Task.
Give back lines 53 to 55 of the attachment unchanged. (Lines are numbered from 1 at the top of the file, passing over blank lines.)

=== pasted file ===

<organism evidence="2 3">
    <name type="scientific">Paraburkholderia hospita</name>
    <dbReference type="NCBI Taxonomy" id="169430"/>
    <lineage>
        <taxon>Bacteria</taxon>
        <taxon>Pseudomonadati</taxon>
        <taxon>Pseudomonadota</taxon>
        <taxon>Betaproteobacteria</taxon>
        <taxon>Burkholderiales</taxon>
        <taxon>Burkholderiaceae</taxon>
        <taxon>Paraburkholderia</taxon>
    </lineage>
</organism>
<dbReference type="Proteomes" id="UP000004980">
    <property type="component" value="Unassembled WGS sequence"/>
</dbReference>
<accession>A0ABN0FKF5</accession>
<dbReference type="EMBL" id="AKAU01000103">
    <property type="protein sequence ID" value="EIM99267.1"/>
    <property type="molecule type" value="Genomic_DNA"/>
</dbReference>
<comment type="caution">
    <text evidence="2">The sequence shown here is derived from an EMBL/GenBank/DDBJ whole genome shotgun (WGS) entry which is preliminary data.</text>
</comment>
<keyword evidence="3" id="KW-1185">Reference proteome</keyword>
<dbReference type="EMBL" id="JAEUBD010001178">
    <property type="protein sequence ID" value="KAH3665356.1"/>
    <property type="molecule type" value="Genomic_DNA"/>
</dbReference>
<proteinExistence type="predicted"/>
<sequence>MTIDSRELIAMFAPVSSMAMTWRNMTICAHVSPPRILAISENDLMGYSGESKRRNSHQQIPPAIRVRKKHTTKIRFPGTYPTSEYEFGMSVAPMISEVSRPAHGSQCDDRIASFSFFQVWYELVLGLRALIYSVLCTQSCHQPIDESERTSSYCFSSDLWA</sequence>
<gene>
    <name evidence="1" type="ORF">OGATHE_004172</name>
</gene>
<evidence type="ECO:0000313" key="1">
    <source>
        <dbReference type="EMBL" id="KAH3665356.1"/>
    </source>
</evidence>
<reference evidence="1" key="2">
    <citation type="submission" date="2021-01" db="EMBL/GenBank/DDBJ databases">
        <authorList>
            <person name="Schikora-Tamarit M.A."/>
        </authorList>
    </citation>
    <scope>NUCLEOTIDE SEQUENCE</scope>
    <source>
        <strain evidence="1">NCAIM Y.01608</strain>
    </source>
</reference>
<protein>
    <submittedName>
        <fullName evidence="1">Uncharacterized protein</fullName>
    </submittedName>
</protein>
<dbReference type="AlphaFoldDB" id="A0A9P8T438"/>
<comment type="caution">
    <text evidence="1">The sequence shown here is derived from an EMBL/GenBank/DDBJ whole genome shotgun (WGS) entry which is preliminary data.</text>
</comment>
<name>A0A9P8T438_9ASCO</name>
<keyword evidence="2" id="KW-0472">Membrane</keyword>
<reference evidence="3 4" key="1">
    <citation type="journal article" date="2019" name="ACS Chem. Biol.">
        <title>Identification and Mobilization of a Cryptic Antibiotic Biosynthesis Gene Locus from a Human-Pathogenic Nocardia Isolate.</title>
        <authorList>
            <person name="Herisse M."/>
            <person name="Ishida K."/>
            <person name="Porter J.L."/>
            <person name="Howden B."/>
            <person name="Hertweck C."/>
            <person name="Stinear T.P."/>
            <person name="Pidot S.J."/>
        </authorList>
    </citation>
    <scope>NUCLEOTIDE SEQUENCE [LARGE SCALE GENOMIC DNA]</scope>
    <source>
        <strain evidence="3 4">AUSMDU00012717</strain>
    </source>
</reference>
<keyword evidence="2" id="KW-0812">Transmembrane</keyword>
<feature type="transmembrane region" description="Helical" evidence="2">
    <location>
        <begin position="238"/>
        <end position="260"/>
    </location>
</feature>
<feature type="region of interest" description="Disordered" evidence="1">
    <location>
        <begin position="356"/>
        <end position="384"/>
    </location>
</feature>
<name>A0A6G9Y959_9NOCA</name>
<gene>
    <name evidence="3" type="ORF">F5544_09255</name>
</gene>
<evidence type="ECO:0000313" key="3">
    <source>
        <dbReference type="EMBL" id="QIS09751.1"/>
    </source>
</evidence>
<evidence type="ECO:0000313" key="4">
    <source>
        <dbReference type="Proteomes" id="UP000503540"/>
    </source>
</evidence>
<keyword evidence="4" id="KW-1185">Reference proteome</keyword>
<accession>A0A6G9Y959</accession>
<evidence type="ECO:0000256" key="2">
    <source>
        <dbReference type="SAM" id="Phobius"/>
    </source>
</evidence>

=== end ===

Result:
        <fullName evidence="1">Uncharacterized protein</fullName>
    </submittedName>
</protein>